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For Sandra Martínez, CEO of Nestlé Oceania, the commitment to sustainability is personal as well as professional. Growing up on a cocoa farm in Venezuela, and decades later witnessing the deforestation and destruction of the land, she is keenly aware of the urgency of climate action.​


In 2019, Nestlé announced its ambitious commitment to achieve net zero emissions by 2050, driven by a strong belief that “doing the right thing for people and our planet is also good for business,” Martínez told the RESET audience in her presentation A Brave New World: The Journey to Net Zero. 


Like other speakers before her, Martínez acknowledged the growing consumer expectation for brands and businesses to combat climate change.


“They expect us collectively to take action,” she said. Yet, at the same time, consumers are increasingly sceptical about sustainability promises and claims, with greenwashing singled out by the ACCC as “rife” in Australia.


Martínez argued that to counter consumers’ mistrust, brands and businesses must take consumers along for the journey. “We must be factual and share our whole journey with them. If we share only a part of the story, we’re being disingenuous.


“Sharing the entire journey can help. It’s not easy, but if we take consumers with us and educate them on what it means, we will build that trust.”


She said the findings of a survey by Southpaw Insights, showing that one-quarter of businesses wouldn’t share their net zero emission plans for fear of being criticised and scrutinised, and having to deal with green washing allegations, was actually the wrong attitude.


“Sometimes companies make mistakes not because they want to make mistakes, but because they don’t understand what is involved,” Martínez said. Her advice to RESET attendees was to keep striving to be better, and to find the right partners to collaborate with. 


Last year, Nestlé created a KitKat wrapper that used 30% recycled plastic, wrapping 40 million bars across Australia and New Zealand and saving around 250,000m2 of virgin plastic.


Creating the recycled wrapper took collaboration with nine other companies, Martínez said, adding that collaboration is the only way to tackle climate change.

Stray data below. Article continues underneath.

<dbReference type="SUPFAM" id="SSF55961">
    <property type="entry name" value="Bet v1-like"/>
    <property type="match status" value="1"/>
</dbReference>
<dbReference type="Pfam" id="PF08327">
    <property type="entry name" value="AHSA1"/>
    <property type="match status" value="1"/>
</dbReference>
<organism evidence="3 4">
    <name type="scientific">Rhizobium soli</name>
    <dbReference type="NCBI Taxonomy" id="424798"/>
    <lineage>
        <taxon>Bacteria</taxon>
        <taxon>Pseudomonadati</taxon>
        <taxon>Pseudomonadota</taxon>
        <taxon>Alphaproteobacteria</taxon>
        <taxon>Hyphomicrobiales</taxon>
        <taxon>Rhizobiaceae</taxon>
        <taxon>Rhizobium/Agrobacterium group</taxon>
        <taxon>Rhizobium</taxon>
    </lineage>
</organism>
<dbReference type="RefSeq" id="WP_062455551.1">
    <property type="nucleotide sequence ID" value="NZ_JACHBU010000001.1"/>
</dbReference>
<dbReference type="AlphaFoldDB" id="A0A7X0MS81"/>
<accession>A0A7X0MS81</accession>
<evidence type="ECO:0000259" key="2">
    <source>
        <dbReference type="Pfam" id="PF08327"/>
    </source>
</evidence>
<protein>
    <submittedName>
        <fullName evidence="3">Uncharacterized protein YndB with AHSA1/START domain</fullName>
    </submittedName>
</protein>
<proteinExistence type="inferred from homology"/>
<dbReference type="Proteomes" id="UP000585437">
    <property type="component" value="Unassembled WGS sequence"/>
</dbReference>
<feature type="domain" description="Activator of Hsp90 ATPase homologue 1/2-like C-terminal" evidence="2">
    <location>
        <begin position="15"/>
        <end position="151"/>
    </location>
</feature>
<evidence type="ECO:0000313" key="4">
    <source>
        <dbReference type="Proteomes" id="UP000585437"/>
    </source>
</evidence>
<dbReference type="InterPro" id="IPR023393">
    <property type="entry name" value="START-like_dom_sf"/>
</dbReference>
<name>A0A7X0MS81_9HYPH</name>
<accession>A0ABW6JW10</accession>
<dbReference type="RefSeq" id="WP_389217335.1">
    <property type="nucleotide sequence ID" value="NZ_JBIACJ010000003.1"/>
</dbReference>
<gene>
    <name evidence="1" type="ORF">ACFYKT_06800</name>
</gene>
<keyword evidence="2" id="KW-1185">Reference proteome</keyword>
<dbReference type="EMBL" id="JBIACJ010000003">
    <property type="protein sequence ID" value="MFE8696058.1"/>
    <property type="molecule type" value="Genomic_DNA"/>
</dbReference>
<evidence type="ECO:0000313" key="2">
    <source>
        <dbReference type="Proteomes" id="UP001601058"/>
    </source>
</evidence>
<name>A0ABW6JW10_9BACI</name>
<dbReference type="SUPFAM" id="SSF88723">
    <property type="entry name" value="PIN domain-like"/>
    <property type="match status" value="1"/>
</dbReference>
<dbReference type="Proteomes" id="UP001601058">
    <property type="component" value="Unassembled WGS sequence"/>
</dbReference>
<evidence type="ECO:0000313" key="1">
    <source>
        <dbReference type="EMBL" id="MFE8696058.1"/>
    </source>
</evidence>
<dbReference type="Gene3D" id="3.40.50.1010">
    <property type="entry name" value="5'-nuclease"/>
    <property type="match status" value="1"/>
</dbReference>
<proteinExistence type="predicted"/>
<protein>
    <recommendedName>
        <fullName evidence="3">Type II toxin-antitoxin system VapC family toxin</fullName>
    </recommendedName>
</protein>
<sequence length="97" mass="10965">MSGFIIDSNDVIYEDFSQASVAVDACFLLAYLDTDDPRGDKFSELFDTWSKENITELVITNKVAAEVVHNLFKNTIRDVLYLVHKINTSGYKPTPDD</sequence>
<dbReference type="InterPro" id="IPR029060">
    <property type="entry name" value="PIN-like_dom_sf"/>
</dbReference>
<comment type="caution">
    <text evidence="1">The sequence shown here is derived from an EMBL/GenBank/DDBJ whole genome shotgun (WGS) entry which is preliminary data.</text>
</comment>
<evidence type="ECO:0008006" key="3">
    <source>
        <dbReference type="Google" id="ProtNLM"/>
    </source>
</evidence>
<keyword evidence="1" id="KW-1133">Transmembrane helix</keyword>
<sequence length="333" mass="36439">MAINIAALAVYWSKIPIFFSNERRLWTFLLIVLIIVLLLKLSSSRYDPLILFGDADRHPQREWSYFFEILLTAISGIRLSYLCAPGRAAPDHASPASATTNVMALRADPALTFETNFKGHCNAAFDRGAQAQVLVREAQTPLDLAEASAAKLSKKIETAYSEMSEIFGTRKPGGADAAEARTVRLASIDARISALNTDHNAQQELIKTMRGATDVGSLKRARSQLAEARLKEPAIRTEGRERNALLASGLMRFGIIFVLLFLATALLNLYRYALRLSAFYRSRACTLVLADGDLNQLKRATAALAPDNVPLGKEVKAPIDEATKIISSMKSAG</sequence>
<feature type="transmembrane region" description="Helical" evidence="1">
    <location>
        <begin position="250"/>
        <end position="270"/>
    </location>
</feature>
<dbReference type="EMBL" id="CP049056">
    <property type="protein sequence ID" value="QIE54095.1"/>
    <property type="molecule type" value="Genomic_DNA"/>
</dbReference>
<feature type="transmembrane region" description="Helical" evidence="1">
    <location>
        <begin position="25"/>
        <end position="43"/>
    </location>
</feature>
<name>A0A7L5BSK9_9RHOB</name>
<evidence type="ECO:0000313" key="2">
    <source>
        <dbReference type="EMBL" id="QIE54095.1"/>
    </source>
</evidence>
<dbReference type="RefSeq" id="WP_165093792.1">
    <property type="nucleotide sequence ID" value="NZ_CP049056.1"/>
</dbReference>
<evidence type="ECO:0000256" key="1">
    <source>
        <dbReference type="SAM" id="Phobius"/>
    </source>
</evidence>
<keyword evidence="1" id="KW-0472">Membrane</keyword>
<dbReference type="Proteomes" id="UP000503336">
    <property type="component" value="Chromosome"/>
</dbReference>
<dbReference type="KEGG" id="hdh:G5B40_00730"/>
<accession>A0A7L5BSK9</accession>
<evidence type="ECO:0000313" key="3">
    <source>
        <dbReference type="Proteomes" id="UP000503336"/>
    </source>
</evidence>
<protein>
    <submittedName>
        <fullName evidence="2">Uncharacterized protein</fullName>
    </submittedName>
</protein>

“We can’t do it alone,” she said. “We started by sharing our vision and finding others with the expertise we don’t have. Sharing our purpose created a sense of urgency.”


In another initiative, Nestlé has partnered with Greening Australia, Canopy and One Tree Planted to plant 10 million trees around Australia by 2025 – as part of the company’s Global Reforestation Program, which aims to plant and grow 200 million trees globally by 2030. 


The three key takeouts from Sandra Martínez’s presentation were:


Make bold commitments

It will take bold commitments, like Nestlé’s zero emissions target, to save the planet, according to Martínez. “It is imperative and urgent that we all take action now. I hear talk of the high cost of climate action, but the truth is that inaction and even hesitation will cost us more.”


Collaboration is critical

“It doesn't matter what sector you’re in, to tackle climate change we have to collaborate,” she said. “For agency partners in the room, collaborating has never been more critical.”


We must act with courage

Creating food packaging from recycled plastic had never been done before because of safety concerns, and there were many who said it couldn’t be done. “It takes true courage to invest for the future in something untested,” Martínez said. 


“The Kitkat prototype wrapper was the spark that created the enthusiasm to establish an industry-wide plastic recycling scheme,” Martínez said, referring to the The National Plastics Recycling Scheme (NPRS) project, expected to come into effect by mid-2024.

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